In early 2006, the BBC made arrangements to move the programme's film site from Dunsfold to Enstone, Oxfordshire, in preparation for its eighth series, but were forced to change this after West Oxfordshire council rejected their plans on the basis of noise and pollution concerns.[16] As a direct result, the broadcaster ordered that filming continued at Dunsfold during May of that year, despite having no permit to do so,[17] with the eighth series unveiling a revamped studio set. In addition, the "Star in a Reasonably Priced Car" segment was modified with new rules along with a new car, while Hammond included one of his dogs for the series throughout its studio segments, along with a number of films made for this series and the next.

On 20 September, during production for the ninth series, Hammond was seriously injured while driving a Vampire turbojet drag racing car at up to 314 miles per hour (505 km/h), as part of a planned feature, leading the BBC to postpone the broadcast of Best of Top Gear until a later date, and delaying production on the series until the presenter had recovered. Both the BBC and the Health and Safety Executive carried out inquiries into the accident,[18] with filming later resuming on 5 October.[19] The opening episode of the ninth series, aired on 28 January 2007, included footage of Hammond's crash;[20] while it was not repeated like other episodes in the programme, it attracted higher ratings than the finale of Celebrity Big Brother,[21] providing one of the highest ratings for BBC Two for a decade, alongside the series finale, which attracted around 8 million viewers.

Later that summer, on 25 July, the BBC aired a special edition episode entitled Top Gear: Polar Special. It was one of the first episodes of the programme to be shown in high-definition, and the third special to be produced, focusing on a race to the North Magnetic Pole, at its recorded location in 1996, between a "polar modified" Toyota Hilux and a dog sled. Considerable planning and co-ordination for the filming of the episode was conducted by both Top Gear's production team and Toyota, with both Clarkson and May, driving the Hilux, being the first people to reach the recorded location of the North Magnetic Pole by car. It was one of a number of challenges in which the presenters had to be focused and serious, despite the comedic scenes shown, with another being on 9 September, when the presenters, including The Stig, participated in the 2007 Britcar 24-hour race at Silverstone, using a race-prepared, second-hand diesel BMW 330d, fuelled by biodiesel refined from crops they had sown as part of an earlier feature.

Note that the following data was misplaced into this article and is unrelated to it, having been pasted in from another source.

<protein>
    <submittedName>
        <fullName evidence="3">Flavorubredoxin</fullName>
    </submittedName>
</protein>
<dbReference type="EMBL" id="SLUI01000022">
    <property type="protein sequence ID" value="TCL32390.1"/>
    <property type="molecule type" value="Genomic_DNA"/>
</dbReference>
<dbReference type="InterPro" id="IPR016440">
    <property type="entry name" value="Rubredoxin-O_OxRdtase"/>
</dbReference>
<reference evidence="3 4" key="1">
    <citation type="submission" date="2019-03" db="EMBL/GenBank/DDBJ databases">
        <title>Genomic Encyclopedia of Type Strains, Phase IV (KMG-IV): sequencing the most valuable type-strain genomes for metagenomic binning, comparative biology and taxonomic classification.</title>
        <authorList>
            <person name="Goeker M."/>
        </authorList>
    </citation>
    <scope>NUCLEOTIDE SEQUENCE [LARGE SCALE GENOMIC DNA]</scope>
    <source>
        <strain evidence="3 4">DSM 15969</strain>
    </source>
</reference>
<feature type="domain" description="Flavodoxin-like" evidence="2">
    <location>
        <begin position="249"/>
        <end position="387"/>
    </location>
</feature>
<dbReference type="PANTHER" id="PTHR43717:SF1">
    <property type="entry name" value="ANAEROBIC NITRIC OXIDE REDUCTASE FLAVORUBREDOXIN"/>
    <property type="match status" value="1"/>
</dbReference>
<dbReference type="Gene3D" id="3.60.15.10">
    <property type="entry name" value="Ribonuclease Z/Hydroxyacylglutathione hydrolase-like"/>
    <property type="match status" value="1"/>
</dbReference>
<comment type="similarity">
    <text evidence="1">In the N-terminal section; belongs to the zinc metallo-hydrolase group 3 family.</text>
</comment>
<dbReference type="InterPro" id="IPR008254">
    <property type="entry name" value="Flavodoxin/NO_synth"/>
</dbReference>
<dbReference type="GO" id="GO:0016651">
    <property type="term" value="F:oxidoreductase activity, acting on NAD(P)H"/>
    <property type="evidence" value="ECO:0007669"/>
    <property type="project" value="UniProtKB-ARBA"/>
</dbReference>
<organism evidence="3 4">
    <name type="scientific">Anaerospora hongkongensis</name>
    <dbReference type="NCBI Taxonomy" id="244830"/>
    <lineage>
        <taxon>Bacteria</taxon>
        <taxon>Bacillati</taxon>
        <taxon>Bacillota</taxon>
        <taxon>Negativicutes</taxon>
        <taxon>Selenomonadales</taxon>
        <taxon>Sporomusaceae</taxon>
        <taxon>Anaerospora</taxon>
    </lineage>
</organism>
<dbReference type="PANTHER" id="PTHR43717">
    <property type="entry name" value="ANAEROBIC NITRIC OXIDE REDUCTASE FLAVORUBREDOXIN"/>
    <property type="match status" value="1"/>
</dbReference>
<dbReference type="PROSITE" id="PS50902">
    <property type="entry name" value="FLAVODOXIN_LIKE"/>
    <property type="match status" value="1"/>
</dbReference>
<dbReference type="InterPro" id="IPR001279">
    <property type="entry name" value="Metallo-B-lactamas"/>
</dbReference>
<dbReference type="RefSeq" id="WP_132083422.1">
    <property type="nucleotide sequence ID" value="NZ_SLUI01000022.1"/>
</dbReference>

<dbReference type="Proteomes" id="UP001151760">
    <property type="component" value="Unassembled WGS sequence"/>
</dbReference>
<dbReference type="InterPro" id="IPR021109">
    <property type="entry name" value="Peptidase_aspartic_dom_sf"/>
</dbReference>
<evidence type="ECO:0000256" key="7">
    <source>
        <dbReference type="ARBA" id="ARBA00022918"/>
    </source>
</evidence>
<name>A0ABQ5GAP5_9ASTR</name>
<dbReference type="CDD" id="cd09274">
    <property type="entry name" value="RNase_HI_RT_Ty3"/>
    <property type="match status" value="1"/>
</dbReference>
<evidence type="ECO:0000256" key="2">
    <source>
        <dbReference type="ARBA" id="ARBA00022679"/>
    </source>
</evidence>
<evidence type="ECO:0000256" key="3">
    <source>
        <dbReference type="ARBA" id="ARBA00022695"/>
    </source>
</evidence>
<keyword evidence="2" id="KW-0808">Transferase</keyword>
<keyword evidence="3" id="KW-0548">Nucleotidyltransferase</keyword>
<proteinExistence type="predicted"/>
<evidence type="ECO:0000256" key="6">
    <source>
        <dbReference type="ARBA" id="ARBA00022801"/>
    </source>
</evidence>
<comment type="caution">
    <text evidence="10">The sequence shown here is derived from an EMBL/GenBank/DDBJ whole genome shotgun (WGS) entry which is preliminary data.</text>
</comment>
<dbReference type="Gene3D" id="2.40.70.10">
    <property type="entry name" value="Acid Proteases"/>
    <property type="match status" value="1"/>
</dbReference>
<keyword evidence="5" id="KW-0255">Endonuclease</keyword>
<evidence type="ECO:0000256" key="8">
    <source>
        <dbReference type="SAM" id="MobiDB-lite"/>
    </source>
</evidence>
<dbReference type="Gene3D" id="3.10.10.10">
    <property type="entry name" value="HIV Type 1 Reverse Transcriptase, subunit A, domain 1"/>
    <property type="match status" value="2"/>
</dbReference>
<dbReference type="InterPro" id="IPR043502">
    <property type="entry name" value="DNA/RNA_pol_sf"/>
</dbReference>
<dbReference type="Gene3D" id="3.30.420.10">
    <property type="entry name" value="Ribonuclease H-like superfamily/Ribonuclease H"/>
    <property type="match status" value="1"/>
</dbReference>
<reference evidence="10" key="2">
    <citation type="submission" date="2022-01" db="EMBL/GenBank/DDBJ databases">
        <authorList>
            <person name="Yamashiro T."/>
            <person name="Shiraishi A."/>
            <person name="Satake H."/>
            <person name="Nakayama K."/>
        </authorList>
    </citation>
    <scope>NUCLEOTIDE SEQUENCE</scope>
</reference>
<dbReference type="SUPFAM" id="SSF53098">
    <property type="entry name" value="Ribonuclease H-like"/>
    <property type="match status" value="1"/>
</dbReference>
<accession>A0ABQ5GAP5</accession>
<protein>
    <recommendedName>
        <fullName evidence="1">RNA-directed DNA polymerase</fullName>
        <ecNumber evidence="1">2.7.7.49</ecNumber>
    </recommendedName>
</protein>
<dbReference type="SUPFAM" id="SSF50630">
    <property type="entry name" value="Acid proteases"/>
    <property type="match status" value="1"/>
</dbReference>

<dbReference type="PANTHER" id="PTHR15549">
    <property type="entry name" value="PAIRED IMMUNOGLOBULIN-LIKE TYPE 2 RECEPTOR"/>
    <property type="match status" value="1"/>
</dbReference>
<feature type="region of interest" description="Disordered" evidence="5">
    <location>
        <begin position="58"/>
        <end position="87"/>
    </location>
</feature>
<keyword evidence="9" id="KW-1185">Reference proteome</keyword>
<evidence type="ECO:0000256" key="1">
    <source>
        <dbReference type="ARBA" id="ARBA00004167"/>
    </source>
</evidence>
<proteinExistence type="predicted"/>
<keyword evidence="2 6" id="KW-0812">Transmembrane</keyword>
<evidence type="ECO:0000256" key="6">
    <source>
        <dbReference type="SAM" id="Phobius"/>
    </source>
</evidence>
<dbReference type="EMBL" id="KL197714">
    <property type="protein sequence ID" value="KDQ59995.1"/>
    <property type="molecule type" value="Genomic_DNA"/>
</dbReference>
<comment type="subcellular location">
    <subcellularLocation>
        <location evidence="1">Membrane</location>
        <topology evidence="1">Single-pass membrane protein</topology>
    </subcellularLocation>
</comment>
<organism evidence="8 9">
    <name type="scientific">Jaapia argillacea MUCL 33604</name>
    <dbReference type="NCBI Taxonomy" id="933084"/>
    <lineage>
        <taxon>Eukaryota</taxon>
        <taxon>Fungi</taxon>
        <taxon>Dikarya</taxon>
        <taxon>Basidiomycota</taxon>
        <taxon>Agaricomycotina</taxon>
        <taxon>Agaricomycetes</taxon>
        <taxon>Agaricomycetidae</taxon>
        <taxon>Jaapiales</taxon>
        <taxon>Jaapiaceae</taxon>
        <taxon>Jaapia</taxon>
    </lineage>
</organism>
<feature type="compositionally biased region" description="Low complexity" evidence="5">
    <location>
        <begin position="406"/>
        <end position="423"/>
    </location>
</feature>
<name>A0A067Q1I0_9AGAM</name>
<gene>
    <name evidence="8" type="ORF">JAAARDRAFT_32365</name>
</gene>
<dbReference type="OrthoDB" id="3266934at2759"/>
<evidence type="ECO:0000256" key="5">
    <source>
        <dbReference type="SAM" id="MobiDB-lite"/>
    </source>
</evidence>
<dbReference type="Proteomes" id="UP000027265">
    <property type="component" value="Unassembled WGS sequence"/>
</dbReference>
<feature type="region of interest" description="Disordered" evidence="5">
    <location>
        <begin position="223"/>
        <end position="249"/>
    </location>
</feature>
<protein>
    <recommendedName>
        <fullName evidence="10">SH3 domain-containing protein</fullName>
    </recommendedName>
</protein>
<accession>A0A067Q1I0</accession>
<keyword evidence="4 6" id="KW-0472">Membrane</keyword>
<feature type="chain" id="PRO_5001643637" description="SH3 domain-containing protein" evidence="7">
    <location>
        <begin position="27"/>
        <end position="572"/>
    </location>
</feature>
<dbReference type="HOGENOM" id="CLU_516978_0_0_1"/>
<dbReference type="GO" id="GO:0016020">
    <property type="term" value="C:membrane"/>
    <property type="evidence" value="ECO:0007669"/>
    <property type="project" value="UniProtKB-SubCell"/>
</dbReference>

Popularity the show rose to considerable levels, that the waiting list to get a ticket for a recording was extensive, requiring an individual to wait for 21 years before securing a place.[22] On 17 June 2008, Hammond and May revealed during an interview on BBC Radio 1's The Chris Moyles Show, that the eleventh series would feature a new "host" in the line-up,[23] who was later revealed on the programme as "Top Gear Stunt Man", an individual who made few, occasional appearances on the programme. From the twelfth series, feature-length specials were created for the show, each visiting a different part of the world for a road trip using second-hand cars, with a number produced to be aired as a Christmas special. Despite growing popularity, an interview made with the Radio Times by Wilman revealed that future programmes would have less time devoted to big challenges, stating the following:[24]